Pubdate: Sun, 10 Jan 2016
Source: Oklahoman, The (OK)
Column: D.C. Notes
Copyright: 2016 The Oklahoma Publishing Co.
Author: Chris Casteel


WASHINGTON - U.S. Supreme Court justices are expected to decide in 
their closed door meeting on Jan. 22 whether to allow Oklahoma and 
Nebraska to sue Colorado over its marijuana laws.

The two states claim their neighbor's licensing of growers and 
sellers has led their own residents to travel to Colorado to buy 
marijuana. That in turn has strained their own law enforcement and 
other resources, they claim.

In a brief filed last week, Oklahoma and Nebraska compared Colorado 
to a drug cartel that is now exporting pot to 36 states.

The Supreme Court has what's called "original jurisdiction" in 
disputes between states. Justices decide what cases can move forward, 
then they hear them and render decisions.

Colorado and the Obama administration have both urged the court to 
reject the case.

Colorado, where voters legalized marijuana in 2012 and set up a 
licensing regime for production and distribution, says Oklahoma and 
Nebraska are simply seeking to invalidate laws with which they don't 
agree. Also, Colorado says, striking down the licensing regime would 
leave the state with legal pot and no way to regulate it.

After Colorado legalized marijuana, the Obama administration 
effectively stopped enforcing the section of the Controlled 
Substances Act that makes marijuana distribution, possession and 
sales federal crimes.

All nine former directors of the Drug Enforcement Administration 
signed a brief urging the Supreme Court to allow Oklahoma and 
Nebraska to sue Colorado over its marijuana legalization and 
licensing. They said the high court was the only branch of the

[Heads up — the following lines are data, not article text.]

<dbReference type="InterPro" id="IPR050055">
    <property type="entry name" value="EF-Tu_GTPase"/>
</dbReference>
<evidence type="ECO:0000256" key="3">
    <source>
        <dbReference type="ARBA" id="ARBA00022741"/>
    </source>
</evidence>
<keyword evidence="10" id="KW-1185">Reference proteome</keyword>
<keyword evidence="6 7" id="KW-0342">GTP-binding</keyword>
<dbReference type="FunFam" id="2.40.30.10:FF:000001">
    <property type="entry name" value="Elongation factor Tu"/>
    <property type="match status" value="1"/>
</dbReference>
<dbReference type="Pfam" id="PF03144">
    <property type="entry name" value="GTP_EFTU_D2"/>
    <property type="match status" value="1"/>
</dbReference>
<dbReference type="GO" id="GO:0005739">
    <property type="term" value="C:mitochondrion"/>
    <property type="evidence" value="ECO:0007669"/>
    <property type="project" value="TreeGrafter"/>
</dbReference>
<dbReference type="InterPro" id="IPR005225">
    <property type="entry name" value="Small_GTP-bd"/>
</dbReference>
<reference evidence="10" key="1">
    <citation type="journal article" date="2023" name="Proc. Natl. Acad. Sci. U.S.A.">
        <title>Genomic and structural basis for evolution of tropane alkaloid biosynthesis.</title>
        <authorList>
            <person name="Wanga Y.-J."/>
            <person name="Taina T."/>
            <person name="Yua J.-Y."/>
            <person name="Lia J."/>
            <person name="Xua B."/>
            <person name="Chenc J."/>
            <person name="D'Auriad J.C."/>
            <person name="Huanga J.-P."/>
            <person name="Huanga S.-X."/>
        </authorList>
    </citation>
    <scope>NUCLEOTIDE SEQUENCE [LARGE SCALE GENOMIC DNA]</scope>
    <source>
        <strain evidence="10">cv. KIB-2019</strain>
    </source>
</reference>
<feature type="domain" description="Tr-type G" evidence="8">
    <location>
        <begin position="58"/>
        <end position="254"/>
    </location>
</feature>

federal government that could intervene now.

"Congress has already taken all necessary and appropriate action to 
preempt Colorado's law by enacting the (Controlled Substances Act) 
and by confirming repeatedly over the last forty years that marijuana 
should remain a controlled substance whose manufacture and 
distribution for recreational use is proscribed." their brief states.

"There is no reason to believe that additional congressional 
enactments would be met with greater respect from Colorado."

The former DEA chiefs argued, "Moreover, the President's refusal to 
deploy DEA agents not only violates his constitutional obligation to 
'take care that the laws be faithfully executed' ... but also 
seriously undermines the effectiveness of the agency itself. This 
alone warrants the Court's attention."

Washington and Oregon - two states that have also legalized 
recreational use of marijuana - urged the justices to reject the 
Oklahoma and Nebraska claim.

They said they fear "that if this Court begins accepting original 
jurisdiction in cases like this one, it will threaten States' ability 
to serve as effective laboratories of democracy as to marijuana 
policy or any other controversial topic.

"When, as here, neighboring States disagree about controversial 
topics - e.g., environmental law, tax policy or labor law - (the 
Supreme Court) should not serve as the first forum for resolving such 

If the justices allow the case to move forward, a decision could come 
as early as this summer.
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MAP posted-by: Jay Bergstrom